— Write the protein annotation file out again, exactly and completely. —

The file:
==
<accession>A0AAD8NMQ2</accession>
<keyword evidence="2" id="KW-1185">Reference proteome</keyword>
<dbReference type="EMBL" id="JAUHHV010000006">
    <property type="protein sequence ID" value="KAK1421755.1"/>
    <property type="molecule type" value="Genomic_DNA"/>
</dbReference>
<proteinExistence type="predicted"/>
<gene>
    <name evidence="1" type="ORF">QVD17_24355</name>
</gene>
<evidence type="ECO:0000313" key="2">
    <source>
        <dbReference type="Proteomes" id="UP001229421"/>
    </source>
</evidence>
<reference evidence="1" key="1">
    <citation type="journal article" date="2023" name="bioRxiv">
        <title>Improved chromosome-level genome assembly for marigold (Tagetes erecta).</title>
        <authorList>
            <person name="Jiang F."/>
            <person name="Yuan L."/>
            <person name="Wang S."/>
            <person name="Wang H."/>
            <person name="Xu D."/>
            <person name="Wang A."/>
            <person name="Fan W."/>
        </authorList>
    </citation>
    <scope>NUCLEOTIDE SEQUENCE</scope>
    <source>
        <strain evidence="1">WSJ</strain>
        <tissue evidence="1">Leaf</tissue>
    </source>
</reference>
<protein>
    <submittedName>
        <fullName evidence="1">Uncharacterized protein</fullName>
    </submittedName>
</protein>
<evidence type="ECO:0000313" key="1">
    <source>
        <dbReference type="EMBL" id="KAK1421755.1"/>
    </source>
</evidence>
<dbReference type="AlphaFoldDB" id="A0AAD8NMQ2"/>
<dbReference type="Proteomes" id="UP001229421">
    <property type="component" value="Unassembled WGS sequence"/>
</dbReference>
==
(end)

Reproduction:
<accession>A0AAD8NMQ2</accession>
<keyword evidence="2" id="KW-1185">Reference proteome</keyword>
<dbReference type="EMBL" id="JAUHHV010000006">
    <property type="protein sequence ID" value="KAK1421755.1"/>
    <property type="molecule type" value="Genomic_DNA"/>
</dbReference>
<proteinExistence type="predicted"/>
<gene>
    <name evidence="1" type="ORF">QVD17_24355</name>
</gene>
<evidence type="ECO:0000313" key="2">
    <source>
        <dbReference type="Proteomes" id="UP001229421"/>
    </source>
</evidence>
<reference evidence="1" key="1">
    <citation type="journal article" date="2023" name="bioRxiv">
        <title>Improved chromosome-level genome assembly for marigold (Tagetes erecta).</title>
        <authorList>
            <person name="Jiang F."/>
            <person name="Yuan L."/>
            <person name="Wang S."/>
            <person name="Wang H."/>
            <person name="Xu D."/>
            <person name="Wang A."/>
            <person name="Fan W."/>
        </authorList>
    </citation>
    <scope>NUCLEOTIDE SEQUENCE</scope>
    <source>
        <strain evidence="1">WSJ</strain>
        <tissue evidence="1">Leaf</tissue>
    </source>
</reference>
<protein>
    <submittedName>
        <fullName evidence="1">Uncharacterized protein</fullName>
    </submittedName>
</protein>
<evidence type="ECO:0000313" key="1">
    <source>
        <dbReference type="EMBL" id="KAK1421755.1"/>
    </source>
</evidence>
<dbReference type="AlphaFoldDB" id="A0AAD8NMQ2"/>
<dbReference type="Proteomes" id="UP001229421">
    <property type="component" value="Unassembled WGS sequence"/>
</dbReference>